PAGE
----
Cedar Oil in Wondercide™

Cedar oil, also referred to Cedarwood Oil, has various physical and chemical compositions.  The compositions of cedar oil are complex and vary depending on the species of trees used and the extraction process.  Cedarwood oils are extracted from several members of the family Cupressaceae, which includes true cedars, junipers, and cypresses. In the US, cedar oil is harvested mainly from Juniperus virginiana (Eastern red cedar or Virginia cedar), Juniperus ashei or mexicana (Texas cedar), and Thuja plicata (Western red cedar).  Wondercide products utilize Virginia Cedar and Texas Cedar as “active” ingredients. Western red cedar is used to make playground equipment, outdoor furniture, etc. but is toxic to humans and animals in other forms.   Wondercide’s safe and unique cedar oil is produced by steam distillation and a proprietary fractionating process. This eliminates the phenols which can be hazardous to cats and small animals.

Shop Cedar Oil for Pest Control

Is harvesting Cedar Trees sustainable?Treat Nature Logo: green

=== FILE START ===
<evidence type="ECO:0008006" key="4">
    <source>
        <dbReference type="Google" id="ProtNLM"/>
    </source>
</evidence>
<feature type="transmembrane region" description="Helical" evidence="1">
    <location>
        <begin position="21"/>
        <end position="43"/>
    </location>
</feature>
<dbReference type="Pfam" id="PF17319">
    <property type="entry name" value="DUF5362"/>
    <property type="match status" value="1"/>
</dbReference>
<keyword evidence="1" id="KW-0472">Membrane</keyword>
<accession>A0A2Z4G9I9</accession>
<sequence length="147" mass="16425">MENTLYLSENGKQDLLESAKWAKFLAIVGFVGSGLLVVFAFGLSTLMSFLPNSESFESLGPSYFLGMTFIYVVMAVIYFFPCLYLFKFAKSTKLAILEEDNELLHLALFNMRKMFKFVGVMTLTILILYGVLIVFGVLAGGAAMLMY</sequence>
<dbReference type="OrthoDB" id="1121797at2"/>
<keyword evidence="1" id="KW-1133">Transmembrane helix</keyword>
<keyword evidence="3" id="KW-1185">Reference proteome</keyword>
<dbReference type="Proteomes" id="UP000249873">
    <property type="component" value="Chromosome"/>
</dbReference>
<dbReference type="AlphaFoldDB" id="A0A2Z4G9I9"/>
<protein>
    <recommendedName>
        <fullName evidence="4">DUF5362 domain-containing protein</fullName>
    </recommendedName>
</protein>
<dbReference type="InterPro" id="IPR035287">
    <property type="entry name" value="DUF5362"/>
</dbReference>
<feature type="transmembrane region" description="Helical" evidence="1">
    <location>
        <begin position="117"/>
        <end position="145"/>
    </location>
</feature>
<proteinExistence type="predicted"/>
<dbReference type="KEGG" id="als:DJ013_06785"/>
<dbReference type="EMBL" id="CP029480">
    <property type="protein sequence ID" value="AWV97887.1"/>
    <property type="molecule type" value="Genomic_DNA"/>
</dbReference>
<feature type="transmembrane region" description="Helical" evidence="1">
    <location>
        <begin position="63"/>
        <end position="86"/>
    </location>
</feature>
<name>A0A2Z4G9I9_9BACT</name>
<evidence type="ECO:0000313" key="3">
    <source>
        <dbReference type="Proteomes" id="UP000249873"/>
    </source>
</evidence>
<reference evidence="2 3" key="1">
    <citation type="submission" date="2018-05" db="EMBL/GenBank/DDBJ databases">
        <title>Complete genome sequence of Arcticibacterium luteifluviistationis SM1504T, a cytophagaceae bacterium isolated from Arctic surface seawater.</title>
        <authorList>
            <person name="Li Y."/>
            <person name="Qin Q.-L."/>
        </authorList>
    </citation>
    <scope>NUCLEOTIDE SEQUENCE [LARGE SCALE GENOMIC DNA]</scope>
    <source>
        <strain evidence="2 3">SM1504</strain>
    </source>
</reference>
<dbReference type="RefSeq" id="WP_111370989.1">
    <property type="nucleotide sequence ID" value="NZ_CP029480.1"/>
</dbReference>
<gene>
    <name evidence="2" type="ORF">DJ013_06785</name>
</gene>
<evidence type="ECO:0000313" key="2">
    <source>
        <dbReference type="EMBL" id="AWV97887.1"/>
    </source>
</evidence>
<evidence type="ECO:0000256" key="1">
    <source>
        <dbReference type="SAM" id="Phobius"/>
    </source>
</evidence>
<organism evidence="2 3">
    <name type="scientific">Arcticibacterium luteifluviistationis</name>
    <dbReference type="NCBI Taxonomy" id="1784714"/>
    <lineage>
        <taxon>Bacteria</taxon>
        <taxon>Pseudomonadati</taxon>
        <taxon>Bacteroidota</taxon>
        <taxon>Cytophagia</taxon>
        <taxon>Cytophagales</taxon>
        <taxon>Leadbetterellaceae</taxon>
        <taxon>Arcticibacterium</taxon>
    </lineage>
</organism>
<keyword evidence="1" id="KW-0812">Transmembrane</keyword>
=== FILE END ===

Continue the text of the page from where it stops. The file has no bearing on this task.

Most farmers and ranchers will tell you cedar trees are much more than a nuisance…they are an economic liability. These fast growing junipers rob the land of water, displace wildlife, shade out beneficial grasses, hundreds of thousands of people are allergic to its pollen and their volatile oils make them a fire hazard.  The only ways to control cedar are by controlled burning or removing them mechanically, which is very labor intensive. In addition, these methods are only moderately effective in that this persistent  tree can grow a foot tall and a foot wide each year.

While water conservation and concern is at an all time high, it was once thought that a mature cedar will use about 33 gallons of water per day. A live oak of comparable size will use about 19 gallons per day (Owens 1996: 621).  There are many studies underway to better understand the impact of harvesting cedar, but the vast growth of this species over short periods of time allows most scholars and environmentalists to support the claim that cedar is a sustainable, naturally occurring, renewable resource.

Do you want to know “is cedar oil safe”? Learn more here.